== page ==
If you keep up with today’s headlines, you know that the word “disruption” is greatly overused and usually points to something scary. Writers, who are essentially marketers, tend to frame stories about disruption to generate urgency, either for a call to action or to get more eyeballs on ads. In reality, most changes are years in the making. Real strategic vision starts with understanding global megatrends, the largest and most unstoppable forces shaping the future.
Ingersoll Rand, the $21 billion company that owns Trane® and Thermo King®, tells investors that “75 percent of the building inventory and public infrastructure that will exist in 2050 has not yet been constructed.” Let that sink in for a moment.
Consider $218 trillion as the current estimated value of the world’s infrastructure (according to Arcadis) along with multiplier effects, and there is a quadrillion dollar opportunity on the table over the next 30 years.
Ingersoll Rand understands that rapid urbanization and sustainability, two of the top global megatrends, are critically shaping its markets, and the company is vigorously preparing to capture its portion of that quadrillion dollar future cash flow with the right mix of talent, M&A, R&D and resource allocation.
Megatrends describe the largest and most unstoppable forces shaping the future. They can lead to a reasonable assessment of what economies and markets will look like in 20 or 30 years, unless, of course, something comes along and makes them irrelevant.
This means, for governance teams, that the world isn’t as disruptive as headlines suggest and that some part of the future should be predicted. The short-term, year-to-year course is not as predictable, but the long-term course is much more clear. Black swans, random events that come out of nowhere, are always in play, but megatrends are massive. Their inertia is difficult to alter or stop.
Here are a few megatrends that have implications for today’s leaders.
It’s one thing to see the list and quite another to break down megatrends into bite-size pieces that governance teams can work with. One challenge is starting with global megatrends and working backward to regional or municipal trends. Another challenge is the year-to-year management of risk and agility, which accounts for the rise of “plug ‘n play” resources (outsourcing, M&A) and massive cash reserves. Wildcards are the most difficult to assimilate into strategy, and these include the impact of artificial intelligence on employment, rogue players damaging the economy, and the management or mismanagement of large public debt in the United States and Europe.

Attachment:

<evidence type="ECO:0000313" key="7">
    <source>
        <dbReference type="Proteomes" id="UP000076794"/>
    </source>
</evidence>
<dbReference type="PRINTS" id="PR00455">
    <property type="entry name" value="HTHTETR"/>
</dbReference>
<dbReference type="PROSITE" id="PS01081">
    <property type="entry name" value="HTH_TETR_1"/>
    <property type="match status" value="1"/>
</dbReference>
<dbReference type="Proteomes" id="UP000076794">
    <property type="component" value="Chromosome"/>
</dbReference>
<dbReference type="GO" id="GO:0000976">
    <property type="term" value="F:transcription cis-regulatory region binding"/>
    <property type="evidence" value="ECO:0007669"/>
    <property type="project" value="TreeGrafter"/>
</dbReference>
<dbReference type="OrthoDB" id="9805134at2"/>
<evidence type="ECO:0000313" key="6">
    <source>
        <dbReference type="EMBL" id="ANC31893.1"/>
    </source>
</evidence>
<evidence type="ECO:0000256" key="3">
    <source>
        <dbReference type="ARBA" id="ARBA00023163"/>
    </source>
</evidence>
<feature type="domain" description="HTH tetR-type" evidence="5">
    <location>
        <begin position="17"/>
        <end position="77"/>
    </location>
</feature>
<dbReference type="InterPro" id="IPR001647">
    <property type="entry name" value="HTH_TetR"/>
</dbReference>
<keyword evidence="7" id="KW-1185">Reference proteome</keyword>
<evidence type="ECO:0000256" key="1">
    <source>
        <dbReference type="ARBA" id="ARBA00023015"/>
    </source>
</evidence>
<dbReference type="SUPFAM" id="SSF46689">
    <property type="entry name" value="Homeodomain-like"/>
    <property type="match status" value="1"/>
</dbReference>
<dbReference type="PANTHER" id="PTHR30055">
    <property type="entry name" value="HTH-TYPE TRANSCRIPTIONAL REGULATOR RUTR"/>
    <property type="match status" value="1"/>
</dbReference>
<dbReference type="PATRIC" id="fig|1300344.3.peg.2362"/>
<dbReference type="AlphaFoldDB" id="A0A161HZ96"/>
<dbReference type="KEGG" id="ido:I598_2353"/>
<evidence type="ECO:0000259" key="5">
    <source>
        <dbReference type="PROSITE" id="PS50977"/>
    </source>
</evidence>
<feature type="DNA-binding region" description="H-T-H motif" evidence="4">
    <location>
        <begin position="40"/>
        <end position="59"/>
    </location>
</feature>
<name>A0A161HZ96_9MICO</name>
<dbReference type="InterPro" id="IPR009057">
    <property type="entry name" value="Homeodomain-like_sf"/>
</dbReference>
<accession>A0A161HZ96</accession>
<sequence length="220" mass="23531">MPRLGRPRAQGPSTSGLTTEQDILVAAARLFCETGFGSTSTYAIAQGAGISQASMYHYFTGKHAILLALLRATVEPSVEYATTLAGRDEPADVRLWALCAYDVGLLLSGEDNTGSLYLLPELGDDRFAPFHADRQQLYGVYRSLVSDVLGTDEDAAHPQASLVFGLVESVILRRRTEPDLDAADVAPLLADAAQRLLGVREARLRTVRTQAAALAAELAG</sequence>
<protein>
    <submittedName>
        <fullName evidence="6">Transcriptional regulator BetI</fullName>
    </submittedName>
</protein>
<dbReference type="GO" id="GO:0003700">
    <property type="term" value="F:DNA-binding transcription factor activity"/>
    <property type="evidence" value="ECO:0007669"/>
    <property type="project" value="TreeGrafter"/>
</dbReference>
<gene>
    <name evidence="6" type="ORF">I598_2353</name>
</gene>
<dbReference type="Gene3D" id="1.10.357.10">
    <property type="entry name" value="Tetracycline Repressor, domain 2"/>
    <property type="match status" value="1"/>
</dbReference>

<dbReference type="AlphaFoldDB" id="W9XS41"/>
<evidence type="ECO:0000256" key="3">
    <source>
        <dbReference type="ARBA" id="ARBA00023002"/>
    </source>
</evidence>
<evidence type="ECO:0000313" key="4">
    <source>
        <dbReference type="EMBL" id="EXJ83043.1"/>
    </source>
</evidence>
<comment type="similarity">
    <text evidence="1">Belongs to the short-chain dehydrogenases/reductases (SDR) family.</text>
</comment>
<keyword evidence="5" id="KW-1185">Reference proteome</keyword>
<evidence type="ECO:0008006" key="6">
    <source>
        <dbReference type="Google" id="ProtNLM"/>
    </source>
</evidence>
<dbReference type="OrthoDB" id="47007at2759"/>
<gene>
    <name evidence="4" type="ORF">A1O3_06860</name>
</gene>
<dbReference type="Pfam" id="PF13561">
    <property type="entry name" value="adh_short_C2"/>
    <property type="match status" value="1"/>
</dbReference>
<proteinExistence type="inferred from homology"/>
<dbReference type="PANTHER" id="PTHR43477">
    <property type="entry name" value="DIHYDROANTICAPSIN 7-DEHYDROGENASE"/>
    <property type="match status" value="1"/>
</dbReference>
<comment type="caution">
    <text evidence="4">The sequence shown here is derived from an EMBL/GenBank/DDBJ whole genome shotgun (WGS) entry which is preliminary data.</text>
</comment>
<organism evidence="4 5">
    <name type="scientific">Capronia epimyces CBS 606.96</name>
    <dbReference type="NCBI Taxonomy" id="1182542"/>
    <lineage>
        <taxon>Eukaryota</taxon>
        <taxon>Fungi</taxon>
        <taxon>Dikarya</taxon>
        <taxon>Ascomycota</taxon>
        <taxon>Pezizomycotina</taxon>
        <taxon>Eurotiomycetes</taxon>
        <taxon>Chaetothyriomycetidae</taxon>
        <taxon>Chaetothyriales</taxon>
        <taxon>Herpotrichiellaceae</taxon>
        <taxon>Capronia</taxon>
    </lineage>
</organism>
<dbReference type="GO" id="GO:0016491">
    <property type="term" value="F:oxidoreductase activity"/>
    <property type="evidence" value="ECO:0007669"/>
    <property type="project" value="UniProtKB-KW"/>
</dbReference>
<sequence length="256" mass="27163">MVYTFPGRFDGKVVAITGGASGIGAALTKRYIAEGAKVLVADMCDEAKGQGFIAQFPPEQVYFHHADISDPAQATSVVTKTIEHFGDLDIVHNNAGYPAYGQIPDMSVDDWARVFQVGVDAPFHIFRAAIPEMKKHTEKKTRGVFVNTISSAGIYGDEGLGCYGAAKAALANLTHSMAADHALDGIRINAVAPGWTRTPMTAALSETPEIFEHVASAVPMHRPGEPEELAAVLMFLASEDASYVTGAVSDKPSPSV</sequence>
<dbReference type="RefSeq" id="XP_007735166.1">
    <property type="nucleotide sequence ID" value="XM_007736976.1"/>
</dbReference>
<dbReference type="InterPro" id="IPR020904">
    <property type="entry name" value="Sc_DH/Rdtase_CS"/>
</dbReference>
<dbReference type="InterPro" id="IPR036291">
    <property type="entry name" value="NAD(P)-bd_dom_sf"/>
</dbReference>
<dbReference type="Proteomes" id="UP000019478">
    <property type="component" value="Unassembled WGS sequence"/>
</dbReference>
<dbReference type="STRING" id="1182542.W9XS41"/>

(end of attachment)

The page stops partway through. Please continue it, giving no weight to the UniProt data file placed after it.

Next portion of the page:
It’s easy for one’s head to blow up while considering the implications of megatrends and what they might mean to us individually, or to our families or firms. As a matter of practicality, using megatrends to guide strategy requires executive teams to know where they stand in the diffusion-of-innovation process, which is a proxy for how firms interact with the future. Innovators know that ongoing mastery of megatrends is paramount. This gives them the vision needed to shape markets in their favor. Laggards know not to concern themselves with megatrends because their job is to keep waning markets on life support or finish them off. In the middle are the early adopters, early majority and late majority, and here is where tough decisions must be made. Mastery of megatrends is too expensive, but so is ignorance. Executive teams in these spaces must regularly update themselves and their key people on megatrends and spend an appropriate amount of time each year cutting them up into bitesize pieces.
Megatrends are complicated, and this short post is only intended to survey the topic. If you would like more information on megatrends, please contact us. We can point you to additional resources or perform as consultants and facilitate a discussion with your leadership team.
About Carn International
Carn International is a global executive and professional search firm providing dynamic and seasoned leadership talent to clients. For over 25 years, our consultants have collaborated with companies and executives across a range of specialties and industries, fostering mutually prosperous relationships. Shawn Overcash, Senior Consultant and author of this article, can be reached at firstname.lastname@example.org.